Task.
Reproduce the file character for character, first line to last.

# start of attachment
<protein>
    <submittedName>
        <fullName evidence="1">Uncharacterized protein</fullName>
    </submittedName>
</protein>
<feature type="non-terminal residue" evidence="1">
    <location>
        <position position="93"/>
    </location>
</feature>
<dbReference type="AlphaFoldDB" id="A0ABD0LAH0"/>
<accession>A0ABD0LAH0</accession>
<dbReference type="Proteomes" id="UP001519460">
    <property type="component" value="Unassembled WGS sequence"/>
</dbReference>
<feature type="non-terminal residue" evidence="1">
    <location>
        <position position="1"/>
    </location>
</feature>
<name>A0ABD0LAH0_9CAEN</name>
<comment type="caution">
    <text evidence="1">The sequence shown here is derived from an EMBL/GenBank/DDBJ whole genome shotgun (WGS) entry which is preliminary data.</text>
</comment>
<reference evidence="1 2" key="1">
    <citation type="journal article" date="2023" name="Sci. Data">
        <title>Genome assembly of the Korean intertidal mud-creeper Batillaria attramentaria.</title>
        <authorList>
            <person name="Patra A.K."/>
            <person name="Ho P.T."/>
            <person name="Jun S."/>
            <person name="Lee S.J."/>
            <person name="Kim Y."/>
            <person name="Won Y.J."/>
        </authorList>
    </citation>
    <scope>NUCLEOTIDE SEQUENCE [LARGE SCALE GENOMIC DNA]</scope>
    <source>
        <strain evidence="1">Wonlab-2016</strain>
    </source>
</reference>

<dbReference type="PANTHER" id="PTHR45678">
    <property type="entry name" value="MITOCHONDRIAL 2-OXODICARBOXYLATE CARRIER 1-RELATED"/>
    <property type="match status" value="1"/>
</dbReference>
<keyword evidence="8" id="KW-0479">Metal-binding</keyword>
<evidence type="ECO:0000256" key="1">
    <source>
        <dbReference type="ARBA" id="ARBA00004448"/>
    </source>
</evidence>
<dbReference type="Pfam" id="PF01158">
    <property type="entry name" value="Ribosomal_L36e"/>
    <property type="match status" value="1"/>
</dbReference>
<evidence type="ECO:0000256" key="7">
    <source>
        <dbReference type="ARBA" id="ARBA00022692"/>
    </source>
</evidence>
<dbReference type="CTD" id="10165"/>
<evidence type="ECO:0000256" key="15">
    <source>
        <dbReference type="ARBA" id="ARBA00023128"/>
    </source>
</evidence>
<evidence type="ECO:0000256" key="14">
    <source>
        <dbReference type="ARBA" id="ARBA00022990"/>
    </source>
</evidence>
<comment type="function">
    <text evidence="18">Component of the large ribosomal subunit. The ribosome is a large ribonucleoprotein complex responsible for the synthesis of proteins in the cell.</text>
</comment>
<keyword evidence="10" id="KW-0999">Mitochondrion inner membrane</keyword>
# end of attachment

<protein>
    <submittedName>
        <fullName evidence="1">Uncharacterized protein</fullName>
    </submittedName>
</protein>
<feature type="non-terminal residue" evidence="1">
    <location>
        <position position="93"/>
    </location>
</feature>
<dbReference type="AlphaFoldDB" id="A0ABD0LAH0"/>
<accession>A0ABD0LAH0</accession>
<dbReference type="Proteomes" id="UP001519460">
    <property type="component" value="Unassembled WGS sequence"/>
</dbReference>
<feature type="non-terminal residue" evidence="1">
    <location>
        <position position="1"/>
    </location>
</feature>
<name>A0ABD0LAH0_9CAEN</name>
<comment type="caution">
    <text evidence="1">The sequence shown here is derived from an EMBL/GenBank/DDBJ whole genome shotgun (WGS) entry which is preliminary data.</text>
</comment>
<reference evidence="1 2" key="1">
    <citation type="journal article" date="2023" name="Sci. Data">
        <title>Genome assembly of the Korean intertidal mud-creeper Batillaria attramentaria.</title>
        <authorList>
            <person name="Patra A.K."/>
            <person name="Ho P.T."/>
            <person name="Jun S."/>
            <person name="Lee S.J."/>
            <person name="Kim Y."/>
            <person name="Won Y.J."/>
        </authorList>
    </citation>
    <scope>NUCLEOTIDE SEQUENCE [LARGE SCALE GENOMIC DNA]</scope>
    <source>
        <strain evidence="1">Wonlab-2016</strain>
    </source>
</reference>

<dbReference type="PANTHER" id="PTHR45678">
    <property type="entry name" value="MITOCHONDRIAL 2-OXODICARBOXYLATE CARRIER 1-RELATED"/>
    <property type="match status" value="1"/>
</dbReference>
<keyword evidence="8" id="KW-0479">Metal-binding</keyword>
<evidence type="ECO:0000256" key="1">
    <source>
        <dbReference type="ARBA" id="ARBA00004448"/>
    </source>
</evidence>
<dbReference type="Pfam" id="PF01158">
    <property type="entry name" value="Ribosomal_L36e"/>
    <property type="match status" value="1"/>
</dbReference>
<evidence type="ECO:0000256" key="7">
    <source>
        <dbReference type="ARBA" id="ARBA00022692"/>
    </source>
</evidence>
<dbReference type="CTD" id="10165"/>
<evidence type="ECO:0000256" key="15">
    <source>
        <dbReference type="ARBA" id="ARBA00023128"/>
    </source>
</evidence>
<evidence type="ECO:0000256" key="14">
    <source>
        <dbReference type="ARBA" id="ARBA00022990"/>
    </source>
</evidence>
<comment type="function">
    <text evidence="18">Component of the large ribosomal subunit. The ribosome is a large ribonucleoprotein complex responsible for the synthesis of proteins in the cell.</text>
</comment>
<keyword evidence="10" id="KW-0999">Mitochondrion inner membrane</keyword>